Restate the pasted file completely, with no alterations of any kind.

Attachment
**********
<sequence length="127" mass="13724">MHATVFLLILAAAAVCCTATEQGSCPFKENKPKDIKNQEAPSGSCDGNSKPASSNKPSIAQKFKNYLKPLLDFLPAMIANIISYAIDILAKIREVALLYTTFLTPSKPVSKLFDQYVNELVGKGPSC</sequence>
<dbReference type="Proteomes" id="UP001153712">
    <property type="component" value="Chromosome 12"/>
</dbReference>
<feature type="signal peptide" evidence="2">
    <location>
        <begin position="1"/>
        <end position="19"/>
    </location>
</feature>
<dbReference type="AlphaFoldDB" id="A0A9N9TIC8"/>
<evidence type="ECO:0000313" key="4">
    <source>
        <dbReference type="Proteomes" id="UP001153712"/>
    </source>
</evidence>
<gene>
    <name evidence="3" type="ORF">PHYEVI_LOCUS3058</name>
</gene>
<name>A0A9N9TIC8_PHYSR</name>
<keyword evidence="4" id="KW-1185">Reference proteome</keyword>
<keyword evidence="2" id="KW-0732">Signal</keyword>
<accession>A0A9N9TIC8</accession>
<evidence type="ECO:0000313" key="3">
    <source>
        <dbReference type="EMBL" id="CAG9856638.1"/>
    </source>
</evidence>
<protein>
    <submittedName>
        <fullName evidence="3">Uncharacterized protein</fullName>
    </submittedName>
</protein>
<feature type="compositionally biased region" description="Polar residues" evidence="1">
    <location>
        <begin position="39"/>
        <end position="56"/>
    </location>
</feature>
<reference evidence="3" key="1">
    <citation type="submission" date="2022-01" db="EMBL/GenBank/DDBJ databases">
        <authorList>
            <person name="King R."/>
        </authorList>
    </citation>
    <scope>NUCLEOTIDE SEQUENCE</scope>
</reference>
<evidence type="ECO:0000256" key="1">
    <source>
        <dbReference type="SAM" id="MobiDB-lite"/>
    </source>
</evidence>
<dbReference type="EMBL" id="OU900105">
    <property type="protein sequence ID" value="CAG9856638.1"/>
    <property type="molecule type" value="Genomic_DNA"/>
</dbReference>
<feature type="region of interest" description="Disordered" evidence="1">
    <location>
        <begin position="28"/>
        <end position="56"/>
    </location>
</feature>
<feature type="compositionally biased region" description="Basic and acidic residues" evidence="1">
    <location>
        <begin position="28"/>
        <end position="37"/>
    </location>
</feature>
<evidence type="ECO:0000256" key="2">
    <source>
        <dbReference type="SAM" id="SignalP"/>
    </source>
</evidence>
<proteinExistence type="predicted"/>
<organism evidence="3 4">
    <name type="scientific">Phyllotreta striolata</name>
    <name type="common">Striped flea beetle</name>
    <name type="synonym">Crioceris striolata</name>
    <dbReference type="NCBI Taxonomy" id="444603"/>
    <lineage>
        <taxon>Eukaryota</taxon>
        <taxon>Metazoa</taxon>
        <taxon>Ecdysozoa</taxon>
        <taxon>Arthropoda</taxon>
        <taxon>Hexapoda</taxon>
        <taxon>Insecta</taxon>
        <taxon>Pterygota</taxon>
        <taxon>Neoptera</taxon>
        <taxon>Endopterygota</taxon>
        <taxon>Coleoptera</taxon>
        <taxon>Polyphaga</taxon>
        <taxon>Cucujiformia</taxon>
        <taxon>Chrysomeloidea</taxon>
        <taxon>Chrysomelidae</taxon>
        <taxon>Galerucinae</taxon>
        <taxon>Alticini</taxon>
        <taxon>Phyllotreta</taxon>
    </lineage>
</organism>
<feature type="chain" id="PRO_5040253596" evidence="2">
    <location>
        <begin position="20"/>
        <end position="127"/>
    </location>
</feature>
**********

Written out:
<sequence length="127" mass="13724">MHATVFLLILAAAAVCCTATEQGSCPFKENKPKDIKNQEAPSGSCDGNSKPASSNKPSIAQKFKNYLKPLLDFLPAMIANIISYAIDILAKIREVALLYTTFLTPSKPVSKLFDQYVNELVGKGPSC</sequence>
<dbReference type="Proteomes" id="UP001153712">
    <property type="component" value="Chromosome 12"/>
</dbReference>
<feature type="signal peptide" evidence="2">
    <location>
        <begin position="1"/>
        <end position="19"/>
    </location>
</feature>
<dbReference type="AlphaFoldDB" id="A0A9N9TIC8"/>
<evidence type="ECO:0000313" key="4">
    <source>
        <dbReference type="Proteomes" id="UP001153712"/>
    </source>
</evidence>
<gene>
    <name evidence="3" type="ORF">PHYEVI_LOCUS3058</name>
</gene>
<name>A0A9N9TIC8_PHYSR</name>
<keyword evidence="4" id="KW-1185">Reference proteome</keyword>
<keyword evidence="2" id="KW-0732">Signal</keyword>
<accession>A0A9N9TIC8</accession>
<evidence type="ECO:0000313" key="3">
    <source>
        <dbReference type="EMBL" id="CAG9856638.1"/>
    </source>
</evidence>
<protein>
    <submittedName>
        <fullName evidence="3">Uncharacterized protein</fullName>
    </submittedName>
</protein>
<feature type="compositionally biased region" description="Polar residues" evidence="1">
    <location>
        <begin position="39"/>
        <end position="56"/>
    </location>
</feature>
<reference evidence="3" key="1">
    <citation type="submission" date="2022-01" db="EMBL/GenBank/DDBJ databases">
        <authorList>
            <person name="King R."/>
        </authorList>
    </citation>
    <scope>NUCLEOTIDE SEQUENCE</scope>
</reference>
<evidence type="ECO:0000256" key="1">
    <source>
        <dbReference type="SAM" id="MobiDB-lite"/>
    </source>
</evidence>
<dbReference type="EMBL" id="OU900105">
    <property type="protein sequence ID" value="CAG9856638.1"/>
    <property type="molecule type" value="Genomic_DNA"/>
</dbReference>
<feature type="region of interest" description="Disordered" evidence="1">
    <location>
        <begin position="28"/>
        <end position="56"/>
    </location>
</feature>
<feature type="compositionally biased region" description="Basic and acidic residues" evidence="1">
    <location>
        <begin position="28"/>
        <end position="37"/>
    </location>
</feature>
<evidence type="ECO:0000256" key="2">
    <source>
        <dbReference type="SAM" id="SignalP"/>
    </source>
</evidence>
<proteinExistence type="predicted"/>
<organism evidence="3 4">
    <name type="scientific">Phyllotreta striolata</name>
    <name type="common">Striped flea beetle</name>
    <name type="synonym">Crioceris striolata</name>
    <dbReference type="NCBI Taxonomy" id="444603"/>
    <lineage>
        <taxon>Eukaryota</taxon>
        <taxon>Metazoa</taxon>
        <taxon>Ecdysozoa</taxon>
        <taxon>Arthropoda</taxon>
        <taxon>Hexapoda</taxon>
        <taxon>Insecta</taxon>
        <taxon>Pterygota</taxon>
        <taxon>Neoptera</taxon>
        <taxon>Endopterygota</taxon>
        <taxon>Coleoptera</taxon>
        <taxon>Polyphaga</taxon>
        <taxon>Cucujiformia</taxon>
        <taxon>Chrysomeloidea</taxon>
        <taxon>Chrysomelidae</taxon>
        <taxon>Galerucinae</taxon>
        <taxon>Alticini</taxon>
        <taxon>Phyllotreta</taxon>
    </lineage>
</organism>
<feature type="chain" id="PRO_5040253596" evidence="2">
    <location>
        <begin position="20"/>
        <end position="127"/>
    </location>
</feature>